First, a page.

Every so often the device would stutter while I swiped through various home screens, especially if the One V was preoccupied performing other tasks simultaneously such as downloading apps or syncing e-mail.
Linpack benchmark tests confirmed the One V's pokey processing, with the phone notching a low score of 34 MFLOPs (single-thread) completed in a long 2.5 seconds. That's not enough to beat the HTC Evo Design 4G's (Boost Mobile) score of 40 MFLOPs. HTC's top-of-the-line One X, however, turned in a nimble 99.3 MFLOPs (0.84 seconds) on the same test.
The biggest performance weak spot of the HTC One V for Virgin Mobile though is its slow 3G connection. I clocked downloads in New York at a low average of 0.84Mbps. Upload speeds were just as sluggish, coming in on average at 0.56Mbps.
One bright spot is the HTC One V's call quality. When I tested it on Virgin Mobile's CDMA network in New York, callers described my voice as clear with no static or other audio issues. On my end I heard voices that were warm, lifelike, and loud. The speakerphone doesn't produce much volume, I could easily converse with people even in a medium-size conference room.HTC One V (Virgin Mobile) call quality sample Listen now:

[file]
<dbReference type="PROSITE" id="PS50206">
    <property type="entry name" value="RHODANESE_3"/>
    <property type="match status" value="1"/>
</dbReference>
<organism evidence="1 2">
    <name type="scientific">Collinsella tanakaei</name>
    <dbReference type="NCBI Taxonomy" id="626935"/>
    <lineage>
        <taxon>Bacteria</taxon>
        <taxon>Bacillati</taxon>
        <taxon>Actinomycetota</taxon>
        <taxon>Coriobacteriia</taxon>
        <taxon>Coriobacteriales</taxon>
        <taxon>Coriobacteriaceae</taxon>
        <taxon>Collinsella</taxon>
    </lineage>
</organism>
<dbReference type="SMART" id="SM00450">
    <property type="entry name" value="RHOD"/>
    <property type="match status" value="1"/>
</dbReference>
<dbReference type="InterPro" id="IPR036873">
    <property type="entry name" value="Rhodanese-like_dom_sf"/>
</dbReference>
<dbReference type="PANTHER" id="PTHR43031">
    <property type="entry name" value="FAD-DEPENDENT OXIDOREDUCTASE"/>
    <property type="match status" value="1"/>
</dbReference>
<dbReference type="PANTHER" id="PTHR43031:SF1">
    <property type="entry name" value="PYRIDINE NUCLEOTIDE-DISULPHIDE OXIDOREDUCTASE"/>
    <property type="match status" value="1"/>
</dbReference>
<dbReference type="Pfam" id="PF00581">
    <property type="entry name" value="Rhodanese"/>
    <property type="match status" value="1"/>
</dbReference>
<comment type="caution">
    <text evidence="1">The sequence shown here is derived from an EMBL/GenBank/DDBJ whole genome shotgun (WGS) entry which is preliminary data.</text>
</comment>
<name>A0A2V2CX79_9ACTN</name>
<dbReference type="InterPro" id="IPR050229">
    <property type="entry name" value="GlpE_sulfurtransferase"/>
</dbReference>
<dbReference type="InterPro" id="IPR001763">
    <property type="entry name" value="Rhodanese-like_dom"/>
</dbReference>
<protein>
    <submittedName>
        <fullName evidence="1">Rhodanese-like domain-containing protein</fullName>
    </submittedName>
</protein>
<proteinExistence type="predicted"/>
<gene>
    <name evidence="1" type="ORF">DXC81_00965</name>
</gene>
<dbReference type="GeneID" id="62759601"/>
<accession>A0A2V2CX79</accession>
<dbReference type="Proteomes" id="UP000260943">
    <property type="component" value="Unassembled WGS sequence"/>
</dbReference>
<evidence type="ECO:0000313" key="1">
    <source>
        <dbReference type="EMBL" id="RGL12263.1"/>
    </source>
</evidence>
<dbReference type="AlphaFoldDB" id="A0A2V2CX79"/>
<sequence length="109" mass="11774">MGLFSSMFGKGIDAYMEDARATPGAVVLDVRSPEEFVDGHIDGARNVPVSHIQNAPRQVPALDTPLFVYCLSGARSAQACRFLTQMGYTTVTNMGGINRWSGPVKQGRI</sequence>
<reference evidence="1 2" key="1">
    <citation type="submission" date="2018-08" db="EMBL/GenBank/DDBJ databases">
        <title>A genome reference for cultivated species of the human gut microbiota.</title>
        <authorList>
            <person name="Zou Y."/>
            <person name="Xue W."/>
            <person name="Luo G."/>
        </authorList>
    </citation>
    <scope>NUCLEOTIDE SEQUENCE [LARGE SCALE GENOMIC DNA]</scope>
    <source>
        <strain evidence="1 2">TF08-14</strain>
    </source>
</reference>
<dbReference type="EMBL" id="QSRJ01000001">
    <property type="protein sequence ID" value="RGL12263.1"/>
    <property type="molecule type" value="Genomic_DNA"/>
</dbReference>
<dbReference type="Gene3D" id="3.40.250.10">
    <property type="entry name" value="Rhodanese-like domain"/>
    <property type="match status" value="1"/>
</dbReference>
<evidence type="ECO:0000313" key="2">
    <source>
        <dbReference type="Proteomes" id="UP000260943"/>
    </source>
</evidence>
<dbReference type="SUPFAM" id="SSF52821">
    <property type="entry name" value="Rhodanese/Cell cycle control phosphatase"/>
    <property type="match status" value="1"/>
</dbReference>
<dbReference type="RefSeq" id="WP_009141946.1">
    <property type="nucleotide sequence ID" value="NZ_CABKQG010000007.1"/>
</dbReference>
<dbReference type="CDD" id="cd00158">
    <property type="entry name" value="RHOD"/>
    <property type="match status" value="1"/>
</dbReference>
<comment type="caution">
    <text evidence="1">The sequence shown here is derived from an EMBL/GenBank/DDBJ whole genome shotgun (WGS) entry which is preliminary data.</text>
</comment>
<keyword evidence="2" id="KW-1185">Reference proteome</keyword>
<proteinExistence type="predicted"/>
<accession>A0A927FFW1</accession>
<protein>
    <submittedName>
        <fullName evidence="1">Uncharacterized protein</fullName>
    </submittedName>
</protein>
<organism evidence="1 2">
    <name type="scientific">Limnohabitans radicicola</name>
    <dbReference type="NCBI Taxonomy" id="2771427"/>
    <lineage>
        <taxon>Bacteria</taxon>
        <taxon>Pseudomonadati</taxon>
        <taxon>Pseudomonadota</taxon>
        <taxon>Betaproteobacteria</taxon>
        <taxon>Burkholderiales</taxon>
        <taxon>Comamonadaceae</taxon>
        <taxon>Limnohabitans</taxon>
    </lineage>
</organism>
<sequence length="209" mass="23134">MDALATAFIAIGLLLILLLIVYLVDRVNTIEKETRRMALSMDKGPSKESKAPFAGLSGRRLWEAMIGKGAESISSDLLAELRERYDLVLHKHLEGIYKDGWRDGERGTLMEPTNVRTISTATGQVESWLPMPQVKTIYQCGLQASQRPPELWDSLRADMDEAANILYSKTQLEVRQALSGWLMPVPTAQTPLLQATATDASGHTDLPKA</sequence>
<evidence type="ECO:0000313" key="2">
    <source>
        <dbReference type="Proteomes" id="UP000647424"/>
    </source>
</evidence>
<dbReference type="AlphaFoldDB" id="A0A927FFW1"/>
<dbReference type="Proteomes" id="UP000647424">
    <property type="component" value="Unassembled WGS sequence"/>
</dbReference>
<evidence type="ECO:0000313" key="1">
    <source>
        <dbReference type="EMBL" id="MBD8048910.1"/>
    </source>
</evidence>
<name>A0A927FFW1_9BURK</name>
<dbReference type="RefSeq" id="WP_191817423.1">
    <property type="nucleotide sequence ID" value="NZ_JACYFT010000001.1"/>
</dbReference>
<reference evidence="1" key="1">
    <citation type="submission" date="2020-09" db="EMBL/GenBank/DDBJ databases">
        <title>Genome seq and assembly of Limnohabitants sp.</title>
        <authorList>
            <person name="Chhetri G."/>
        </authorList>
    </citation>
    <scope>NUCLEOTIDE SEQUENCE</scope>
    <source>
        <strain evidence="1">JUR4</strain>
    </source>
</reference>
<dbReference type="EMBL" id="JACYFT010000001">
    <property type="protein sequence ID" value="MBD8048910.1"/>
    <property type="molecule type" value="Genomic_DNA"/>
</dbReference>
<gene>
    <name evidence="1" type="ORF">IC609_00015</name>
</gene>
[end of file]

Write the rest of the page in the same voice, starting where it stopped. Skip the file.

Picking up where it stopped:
The HTC One V's 1,500mAh battery lasted decently long during anecdotal battery drain tests. The handset played an HD video file continuously for 6 hours and 4 minutes. By comparison, the HTC One X clung on for 6 hours and 35 minutes in the same situation.
Going with a prepaid wireless carrier often means having to settle for an aging handset running outdated software. Pouring more salt in the wound, is the steep unsubsidized price you'll likely pay, often hundreds of dollars more than phones sold by major post-paid providers. The $199.99 HTC One V on Virgin Mobile bucks the curve. Not only does this device offer the modern Android 4.0 Ice Cream Sandwich OS, it's compact, sports a premium design plus an attractive display. Frankly it's currently the best buy on Virgin Mobile. Sure it's not a quad-core or even dual-core superphone or have 4G data access, but for a no-contract handset it's a serious deal. I certainly feel it's a better bargain than the $299.99 HTC Evo V which has marginally better specs or the $649.99 16GB iPhone 4S that's outrageously expensive.